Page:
four times as big in its square as that of Moses, and three times
higher, and a cubit over, \\see Gill on "Ex 27:1"\\. Hecataeus {w},
an Heathen writer, speaks of this altar as four square, and made of
whole and unpolished stones, each side of which was twenty cubits, but
the height of it he makes to be twelve cubits, in which he mistakes.
It weighed, according to Jacob Leon {x} 7000 arobas of brass, each
aroba containing twenty five pounds. The rest of the chapter agrees
with the account in the book of Kings.

\\See Gill on "1Ki 6:1"\\
\\See Gill on "1Ki 6:2"\\
\\See Gill on "1Ki 6:3"\\
\\See Gill on "1Ki 6:4"\\
\\See Gill on "1Ki 6:5"\\
\\See Gill on "1Ki 6:6"\\
\\See Gill on "1Ki 6:7"\\
\\See Gill on "1Ki 6:8"\\
\\See Gill on "1Ki 6:9"\\
\\See Gill on "1Ki 6:10"\\
\\See Gill on "1Ki 6:11"\\
\\See Gill on "1Ki 6:12"\\
\\See Gill on "1Ki 6:13"\\
\\See Gill on "1Ki 6:14"\\
\\See Gill on "1Ki 6:15"\\
\\See Gill on "1Ki 6:16"\\
\\See Gill on "1Ki 6:17"\\
\\See Gill on "1Ki 6:18"\\
\\See Gill on "1Ki 6:19"\\
\\See Gill on "1Ki 6:20"\\
\\See Gill on "1Ki 6:21"\\
\\See Gill on "1Ki 6:22"\\
\\See Gill on "1Ki 6:23"\\
\\See Gill on "1Ki 6:24"\\
\\See Gill on "1Ki 6:25"\\
\\See Gill on "1Ki 6:26"\\
\\See Gill on "1Ki 6:27"\\
\\See Gill on "1Ki 6:28"\\
\\See Gill on "1Ki 6:29"\\
\\See Gill on "1Ki 6:30"\\
\\See Gill on "1Ki 6:31"\\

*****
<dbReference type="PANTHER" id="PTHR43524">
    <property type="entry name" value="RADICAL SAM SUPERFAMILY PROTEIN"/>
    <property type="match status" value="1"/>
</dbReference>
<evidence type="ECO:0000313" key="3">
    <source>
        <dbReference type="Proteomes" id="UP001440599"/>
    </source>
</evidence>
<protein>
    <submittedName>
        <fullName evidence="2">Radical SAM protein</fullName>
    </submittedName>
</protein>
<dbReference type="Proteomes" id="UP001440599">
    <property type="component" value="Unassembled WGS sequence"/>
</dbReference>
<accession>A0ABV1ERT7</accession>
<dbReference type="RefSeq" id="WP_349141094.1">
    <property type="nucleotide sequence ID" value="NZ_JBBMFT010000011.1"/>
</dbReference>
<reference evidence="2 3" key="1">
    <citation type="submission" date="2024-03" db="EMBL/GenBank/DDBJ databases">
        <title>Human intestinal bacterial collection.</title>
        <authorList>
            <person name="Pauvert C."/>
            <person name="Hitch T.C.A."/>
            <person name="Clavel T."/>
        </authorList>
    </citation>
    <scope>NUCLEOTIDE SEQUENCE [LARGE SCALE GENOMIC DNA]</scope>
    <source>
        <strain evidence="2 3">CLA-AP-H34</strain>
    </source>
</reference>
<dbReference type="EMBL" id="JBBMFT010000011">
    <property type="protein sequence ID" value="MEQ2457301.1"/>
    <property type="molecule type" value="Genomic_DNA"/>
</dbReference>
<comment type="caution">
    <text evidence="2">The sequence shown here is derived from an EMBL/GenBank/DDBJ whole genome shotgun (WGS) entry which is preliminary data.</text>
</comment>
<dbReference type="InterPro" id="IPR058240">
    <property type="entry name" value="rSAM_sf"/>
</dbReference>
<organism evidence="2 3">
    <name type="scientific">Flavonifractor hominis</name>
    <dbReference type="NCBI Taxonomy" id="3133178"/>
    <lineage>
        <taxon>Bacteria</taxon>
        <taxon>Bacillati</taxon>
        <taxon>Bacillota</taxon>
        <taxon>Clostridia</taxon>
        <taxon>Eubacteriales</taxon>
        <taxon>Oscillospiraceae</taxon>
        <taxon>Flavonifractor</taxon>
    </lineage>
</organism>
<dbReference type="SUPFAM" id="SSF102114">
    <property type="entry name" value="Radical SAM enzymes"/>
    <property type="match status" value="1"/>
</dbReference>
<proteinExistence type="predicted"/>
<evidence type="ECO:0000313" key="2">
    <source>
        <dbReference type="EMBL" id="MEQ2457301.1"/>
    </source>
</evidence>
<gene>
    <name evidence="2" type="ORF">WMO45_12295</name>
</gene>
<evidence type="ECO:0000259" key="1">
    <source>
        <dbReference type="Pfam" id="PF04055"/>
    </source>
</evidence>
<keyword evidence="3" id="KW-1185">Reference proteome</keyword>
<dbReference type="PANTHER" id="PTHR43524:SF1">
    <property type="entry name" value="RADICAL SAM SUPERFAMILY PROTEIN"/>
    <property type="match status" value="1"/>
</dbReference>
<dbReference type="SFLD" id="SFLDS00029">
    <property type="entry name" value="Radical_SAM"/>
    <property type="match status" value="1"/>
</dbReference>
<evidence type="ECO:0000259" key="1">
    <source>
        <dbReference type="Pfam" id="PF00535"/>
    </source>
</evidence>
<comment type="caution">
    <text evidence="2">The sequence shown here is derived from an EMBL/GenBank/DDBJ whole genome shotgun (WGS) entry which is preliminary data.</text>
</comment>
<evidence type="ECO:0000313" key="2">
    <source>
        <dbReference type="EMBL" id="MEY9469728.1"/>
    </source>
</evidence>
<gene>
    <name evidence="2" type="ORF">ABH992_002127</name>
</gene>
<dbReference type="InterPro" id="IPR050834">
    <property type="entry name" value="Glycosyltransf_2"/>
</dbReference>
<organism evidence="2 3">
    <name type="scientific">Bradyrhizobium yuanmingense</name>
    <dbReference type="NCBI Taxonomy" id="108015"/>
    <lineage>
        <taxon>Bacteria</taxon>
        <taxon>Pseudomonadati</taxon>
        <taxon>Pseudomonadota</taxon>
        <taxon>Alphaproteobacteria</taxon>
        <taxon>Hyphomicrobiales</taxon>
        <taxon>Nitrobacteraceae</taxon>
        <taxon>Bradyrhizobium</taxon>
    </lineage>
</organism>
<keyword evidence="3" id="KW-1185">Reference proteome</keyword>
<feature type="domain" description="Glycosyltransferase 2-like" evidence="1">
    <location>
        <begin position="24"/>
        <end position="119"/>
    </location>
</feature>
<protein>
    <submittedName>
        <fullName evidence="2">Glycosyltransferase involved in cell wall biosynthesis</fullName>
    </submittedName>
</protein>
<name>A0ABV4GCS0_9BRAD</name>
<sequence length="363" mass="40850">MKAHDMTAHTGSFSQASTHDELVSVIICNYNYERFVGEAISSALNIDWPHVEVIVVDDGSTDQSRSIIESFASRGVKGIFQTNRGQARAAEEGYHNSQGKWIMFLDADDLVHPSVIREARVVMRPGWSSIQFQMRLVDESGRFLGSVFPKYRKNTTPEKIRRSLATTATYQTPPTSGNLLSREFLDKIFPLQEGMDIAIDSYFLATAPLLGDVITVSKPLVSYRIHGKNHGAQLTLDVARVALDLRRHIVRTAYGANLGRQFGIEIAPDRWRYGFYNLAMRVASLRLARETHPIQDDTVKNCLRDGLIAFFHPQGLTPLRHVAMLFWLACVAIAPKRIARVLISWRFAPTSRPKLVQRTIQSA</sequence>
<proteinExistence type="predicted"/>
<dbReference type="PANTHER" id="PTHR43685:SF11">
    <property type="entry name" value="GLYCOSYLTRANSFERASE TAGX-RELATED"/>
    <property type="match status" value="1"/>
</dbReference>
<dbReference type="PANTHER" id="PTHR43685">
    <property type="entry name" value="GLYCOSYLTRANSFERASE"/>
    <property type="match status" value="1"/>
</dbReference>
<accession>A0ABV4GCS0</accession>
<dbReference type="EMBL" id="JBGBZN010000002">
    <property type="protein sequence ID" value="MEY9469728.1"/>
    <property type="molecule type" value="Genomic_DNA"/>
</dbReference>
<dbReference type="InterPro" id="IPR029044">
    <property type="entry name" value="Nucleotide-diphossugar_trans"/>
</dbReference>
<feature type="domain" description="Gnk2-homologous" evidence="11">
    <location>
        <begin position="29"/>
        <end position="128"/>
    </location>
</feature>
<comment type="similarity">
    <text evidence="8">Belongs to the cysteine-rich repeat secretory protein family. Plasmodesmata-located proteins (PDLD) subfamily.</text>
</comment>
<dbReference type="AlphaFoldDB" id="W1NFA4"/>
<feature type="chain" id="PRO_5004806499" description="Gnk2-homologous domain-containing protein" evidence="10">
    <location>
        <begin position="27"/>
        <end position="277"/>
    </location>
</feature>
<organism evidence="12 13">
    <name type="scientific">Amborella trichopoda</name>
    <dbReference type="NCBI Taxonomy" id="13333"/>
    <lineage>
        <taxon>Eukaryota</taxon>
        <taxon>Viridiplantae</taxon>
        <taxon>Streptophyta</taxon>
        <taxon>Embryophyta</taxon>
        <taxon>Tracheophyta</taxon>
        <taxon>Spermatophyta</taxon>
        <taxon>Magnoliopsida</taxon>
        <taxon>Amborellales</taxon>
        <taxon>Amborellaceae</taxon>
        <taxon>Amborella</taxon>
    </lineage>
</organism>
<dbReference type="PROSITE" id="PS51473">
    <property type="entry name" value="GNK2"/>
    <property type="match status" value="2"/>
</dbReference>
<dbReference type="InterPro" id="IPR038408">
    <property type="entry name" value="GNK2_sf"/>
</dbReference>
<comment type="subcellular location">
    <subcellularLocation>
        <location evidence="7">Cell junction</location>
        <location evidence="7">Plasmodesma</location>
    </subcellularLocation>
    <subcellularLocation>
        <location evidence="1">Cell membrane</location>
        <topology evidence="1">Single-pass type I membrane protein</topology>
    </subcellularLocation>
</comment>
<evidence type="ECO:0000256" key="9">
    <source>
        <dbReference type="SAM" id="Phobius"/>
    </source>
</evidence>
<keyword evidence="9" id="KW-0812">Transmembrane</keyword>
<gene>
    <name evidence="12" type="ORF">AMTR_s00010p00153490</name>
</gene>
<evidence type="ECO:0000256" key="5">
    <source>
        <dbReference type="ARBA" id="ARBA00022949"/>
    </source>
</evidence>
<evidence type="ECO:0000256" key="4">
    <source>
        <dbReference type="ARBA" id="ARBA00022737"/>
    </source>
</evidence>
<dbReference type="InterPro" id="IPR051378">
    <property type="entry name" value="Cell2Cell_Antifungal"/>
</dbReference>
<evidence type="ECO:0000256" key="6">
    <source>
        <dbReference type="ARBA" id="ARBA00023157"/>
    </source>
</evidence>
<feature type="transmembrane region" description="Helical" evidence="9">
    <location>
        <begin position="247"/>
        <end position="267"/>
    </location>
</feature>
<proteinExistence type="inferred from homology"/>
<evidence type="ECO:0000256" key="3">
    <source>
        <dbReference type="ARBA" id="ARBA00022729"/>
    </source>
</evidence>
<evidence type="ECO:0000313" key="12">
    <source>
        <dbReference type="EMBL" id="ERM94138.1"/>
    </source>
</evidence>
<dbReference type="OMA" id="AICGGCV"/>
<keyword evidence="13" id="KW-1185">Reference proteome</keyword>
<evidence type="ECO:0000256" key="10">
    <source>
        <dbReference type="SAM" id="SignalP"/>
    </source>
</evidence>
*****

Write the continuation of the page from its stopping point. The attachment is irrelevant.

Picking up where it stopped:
\\See Gill on "1Ki 6:32"\\
\\See Gill on "1Ki 6:33"\\
\\See Gill on "1Ki 6:34"\\
\\See Gill on "1Ki 6:35"\\
\\See Gill on "1Ki 6:36"\\
\\See Gill on "1Ki 6:37"\\
\\See Gill on "1Ki 6:38"\\
\\See Gill on "1Ki 7:1"\\
\\See Gill on "1Ki 7:2"\\
\\See Gill on "1Ki 7:3"\\
\\See Gill on "1Ki 7:4"\\
\\See Gill on "1Ki 7:5"\\
\\See Gill on "1Ki 7:6"\\
\\See Gill on "1Ki 7:7"\\
\\See Gill on "1Ki 7:8"\\
\\See Gill on "1Ki 7:9"\\
\\See Gill on "1Ki 7:10"\\
\\See Gill on "1Ki 7:11"\\
\\See Gill on "1Ki 7:12"\\
\\See Gill on "1Ki 7:13"\\
\\See Gill on "1Ki 7:14"\\
\\See Gill on "1Ki 7:15"\\
\\See Gill on "1Ki 7:16"\\
\\See Gill on "1Ki 7:17"\\
\\See Gill on "1Ki 7:18"\\
\\See Gill on "1Ki 7:19"\\
\\See Gill on "1Ki 7:20"\\
\\See Gill on "1Ki 7:21"\\
\\See Gill on "1Ki 7:22"\\
\\See Gill on "1Ki 7:23"\\
\\See Gill on "1Ki 7:24"\\
\\See Gill on "1Ki 7:25"\\
\\See Gill on "1Ki 7:26"\\
\\See Gill on "1Ki 7:27"\\
\\See Gill on "1Ki 7:28"\\
\\See Gill on "1Ki 7:29"\\
\\See Gill on "1Ki 7:30"\\
\\See Gill on "1Ki 7:31"\\
\\See Gill on "1Ki 7:32"\\
\\See Gill on "1Ki 7:33"\\
\\See Gill on "1Ki 7:34"\\
\\See Gill on "1Ki 7:35"\\
\\See Gill on "1Ki 7:36"\\
\\See Gill on "1Ki 7:37"\\
\\See Gill on "1Ki 7:38"\\
\\See Gill on "1Ki 7:39"\\
\\See Gill on "1Ki 7:40"\\
\\See Gill on "1Ki 7:41"\\
\\See Gill on "1Ki 7:42"\\
\\See Gill on "1Ki 7:43"\\
\\See Gill on "1Ki 7:44"\\
\\See Gill on "1Ki 7:45"\\
\\See Gill on "1Ki 7:46"\\
\\See Gill on "1Ki 7:47"\\
\\See Gill on "1Ki 7:48"\\
\\See Gill on "1Ki 7:49"\\
\\See Gill on "1Ki 7:50"\\
\\See Gill on "1Ki 7:51"\\

{h} Erasm. Schmid. de America Orat. ad Calc. Pindar. p. 261. Montani
Phaleg. in Calc. Jac. Capellus in loc.
{i} Phaleg. l. 2. c. 27. & Canaan, l. 1. c. 46. col. 692. Braunius de Vest.
Sacred. Heb. p. 221.
{k} Prodrom. Copt. c. 4. p. 119.
{l} De Antiqu. Num. Heb. l. 1. c. 6.
{m} Nat. Hist l. 6. c. 28.
{n} Difficil. Script. Sacr. cent. 3. loc. 16. p. 247.
{o} T. Bab. Yoma, fol. 45. 1. Hieros. Yoma, fol. 41. 4. Shemot Rabba,
sect. 39. fol. 136. 4.
{p} Brerewood de Ponder. &c. c. 5.
{q} Apud Euseb. Praepar. Evangel. l. 9. c. 34. p. 450.
{r} Cunaeus de Rep. Heb. l. 2. c. 5.
{s} Prospect of the Temple, ch. 34. p. 2029. So Villalpandus.
{t} Middot, c. 3. sect. 4.
{u} De Victimis, p. 850.
{w} Apud Euseb. Evangel. Praepar. l. 9. c. 4. p. 408.
{x} Relation of Memorable Things in the Temple, ch. 4. p. 20.